“Taste-Specific Satiety”:
Taste-specific satiety refers to the phenomenon where the enjoyment of a particular food decreases after consuming a large quantity of that food. This can help to regulate overall food intake by reducing the desire to continue eating the same food.

“Hedonic Hot Spot”:
The hedonic hot spot is a specific area of the brain, located in the nucleus accumbens, that is activated by palatable foods. Activation of this area reinforces the desire to seek out and consume those foods.

Dopamine is a neurotransmitter that plays a key role in reward processing and motivation. It is released in response to palatable foods and activates the opioid circuitry and nucleus accumbens, leading to reinforcement of the behavior of seeking out and consuming those foods.

“Attentional Bias”:
Attentional bias refers to the tendency to pay more attention to certain stimuli than others. In terms of eating, attentional bias can lead to increased focus on palatable foods and reduced awareness of other cues related to hunger and fullness.

“Conditioned Stimulus”:
A conditioned stimulus is a stimulus that has become associated with a particular reward or behavior. In terms of eating, conditioned stimuli can include the sight or smell of palatable foods.

“Incentive Salience”:
Incentive salience refers to the motivational value of a reward or stimulus. In terms of eating, incentive salience can drive desire for palatable foods.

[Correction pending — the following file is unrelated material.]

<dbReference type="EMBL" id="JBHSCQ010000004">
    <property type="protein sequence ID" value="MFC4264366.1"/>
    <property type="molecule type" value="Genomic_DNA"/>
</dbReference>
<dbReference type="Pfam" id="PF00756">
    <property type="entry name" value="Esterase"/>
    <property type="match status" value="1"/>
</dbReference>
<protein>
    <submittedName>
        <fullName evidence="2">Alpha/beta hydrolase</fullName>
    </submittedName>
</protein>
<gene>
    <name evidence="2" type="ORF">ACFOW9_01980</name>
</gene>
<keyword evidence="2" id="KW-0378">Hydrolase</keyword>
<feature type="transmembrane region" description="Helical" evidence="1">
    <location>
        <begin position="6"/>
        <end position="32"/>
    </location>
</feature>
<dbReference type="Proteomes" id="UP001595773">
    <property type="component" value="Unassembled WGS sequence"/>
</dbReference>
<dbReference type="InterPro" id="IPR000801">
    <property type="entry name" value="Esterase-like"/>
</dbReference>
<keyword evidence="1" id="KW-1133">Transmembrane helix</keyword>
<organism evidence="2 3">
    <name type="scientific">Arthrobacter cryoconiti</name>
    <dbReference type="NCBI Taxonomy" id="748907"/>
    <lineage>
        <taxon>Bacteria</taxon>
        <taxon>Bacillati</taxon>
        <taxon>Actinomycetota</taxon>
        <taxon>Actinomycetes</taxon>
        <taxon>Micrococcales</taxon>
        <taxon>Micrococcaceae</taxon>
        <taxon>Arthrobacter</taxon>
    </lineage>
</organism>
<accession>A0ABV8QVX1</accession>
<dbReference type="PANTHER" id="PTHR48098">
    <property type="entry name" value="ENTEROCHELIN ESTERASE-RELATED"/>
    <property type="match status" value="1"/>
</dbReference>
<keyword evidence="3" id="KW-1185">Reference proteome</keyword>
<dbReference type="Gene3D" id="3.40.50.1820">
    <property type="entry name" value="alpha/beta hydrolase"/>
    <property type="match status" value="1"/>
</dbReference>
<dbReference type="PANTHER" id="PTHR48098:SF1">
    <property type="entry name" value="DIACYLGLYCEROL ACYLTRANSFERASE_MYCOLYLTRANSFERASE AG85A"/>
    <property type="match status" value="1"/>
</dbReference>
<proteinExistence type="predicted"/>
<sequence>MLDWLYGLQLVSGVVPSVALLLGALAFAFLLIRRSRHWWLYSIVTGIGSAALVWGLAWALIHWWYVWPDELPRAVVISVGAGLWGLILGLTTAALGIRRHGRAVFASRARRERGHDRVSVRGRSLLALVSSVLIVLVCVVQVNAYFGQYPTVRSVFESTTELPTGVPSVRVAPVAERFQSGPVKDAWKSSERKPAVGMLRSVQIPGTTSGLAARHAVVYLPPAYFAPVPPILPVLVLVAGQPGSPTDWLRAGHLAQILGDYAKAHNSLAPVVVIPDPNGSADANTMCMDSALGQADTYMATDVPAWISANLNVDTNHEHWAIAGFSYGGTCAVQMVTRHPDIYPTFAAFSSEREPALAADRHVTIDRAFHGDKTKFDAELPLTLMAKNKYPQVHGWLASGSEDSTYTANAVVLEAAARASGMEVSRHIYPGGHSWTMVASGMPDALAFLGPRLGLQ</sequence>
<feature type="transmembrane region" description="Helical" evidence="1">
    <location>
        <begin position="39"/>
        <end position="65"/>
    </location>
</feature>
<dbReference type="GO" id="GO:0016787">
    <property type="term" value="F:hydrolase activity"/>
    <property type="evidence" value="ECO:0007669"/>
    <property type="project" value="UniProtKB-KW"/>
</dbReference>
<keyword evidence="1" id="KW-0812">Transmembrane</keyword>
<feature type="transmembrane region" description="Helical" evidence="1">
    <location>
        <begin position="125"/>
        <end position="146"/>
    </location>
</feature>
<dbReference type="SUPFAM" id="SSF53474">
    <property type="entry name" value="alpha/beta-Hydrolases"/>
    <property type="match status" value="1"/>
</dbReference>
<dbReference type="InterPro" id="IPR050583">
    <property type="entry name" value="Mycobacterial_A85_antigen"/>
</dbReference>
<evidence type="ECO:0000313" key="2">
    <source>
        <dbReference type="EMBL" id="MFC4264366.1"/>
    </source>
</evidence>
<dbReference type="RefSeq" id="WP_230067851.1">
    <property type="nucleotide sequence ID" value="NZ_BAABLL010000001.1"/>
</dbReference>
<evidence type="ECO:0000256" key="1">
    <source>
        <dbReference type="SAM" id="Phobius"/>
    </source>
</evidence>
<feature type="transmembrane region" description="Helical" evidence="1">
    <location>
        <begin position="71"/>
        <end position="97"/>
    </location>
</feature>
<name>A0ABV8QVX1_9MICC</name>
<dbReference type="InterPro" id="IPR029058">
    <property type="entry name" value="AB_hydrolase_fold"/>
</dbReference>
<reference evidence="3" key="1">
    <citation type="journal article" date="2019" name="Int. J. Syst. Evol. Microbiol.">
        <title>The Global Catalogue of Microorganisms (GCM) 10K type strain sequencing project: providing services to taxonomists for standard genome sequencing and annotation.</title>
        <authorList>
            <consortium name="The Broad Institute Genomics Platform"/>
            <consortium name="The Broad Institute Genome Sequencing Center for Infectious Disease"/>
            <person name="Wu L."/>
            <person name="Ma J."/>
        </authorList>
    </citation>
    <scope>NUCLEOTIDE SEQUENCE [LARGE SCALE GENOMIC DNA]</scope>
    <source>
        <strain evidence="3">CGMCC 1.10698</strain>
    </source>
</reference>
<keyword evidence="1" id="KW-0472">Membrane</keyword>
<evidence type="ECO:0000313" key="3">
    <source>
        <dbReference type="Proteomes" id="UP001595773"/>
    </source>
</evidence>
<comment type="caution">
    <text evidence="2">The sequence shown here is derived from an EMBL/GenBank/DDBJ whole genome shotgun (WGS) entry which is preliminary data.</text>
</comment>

“Hot Stimulus”:
A hot stimulus is a particularly salient or pleasurable stimulus. In terms of eating, hot stimuli can refer to palatable foods that activate the opioid circuitry and reinforce the behavior of seeking out and consuming those foods.

Functional Connectivity:
Functional connectivity refers to the pattern of communication between different brain regions. In terms of eating, functional connectivity can play a role in regulating food intake by helping to integrate information related to hunger, fullness, and palatability.

Action Schemata:
Action schemata refer to mental representations of specific actions or behaviors. In terms of eating, action schemata can include habits related to particular foods or cues related to meal times and snacks.

Habits are automatic, repetitive behaviors that are triggered by specific cues or contexts. In terms of eating, habits related to palatable foods or specific times of day can contribute to overeating and obesity.

The concepts discussed in Kessler’s text shed light on the complex interplay between the brain, behavior, and food intake. Understanding the roles of neurons, palatability, opioid circuitry, and other factors in driving overeating and obesity is key to developing effective strategies for prevention and treatment of these issues. By targeting the specific mechanisms that contribute to problematic eating behaviors, it may be possible to help individuals regulate their food intake and improve overall health.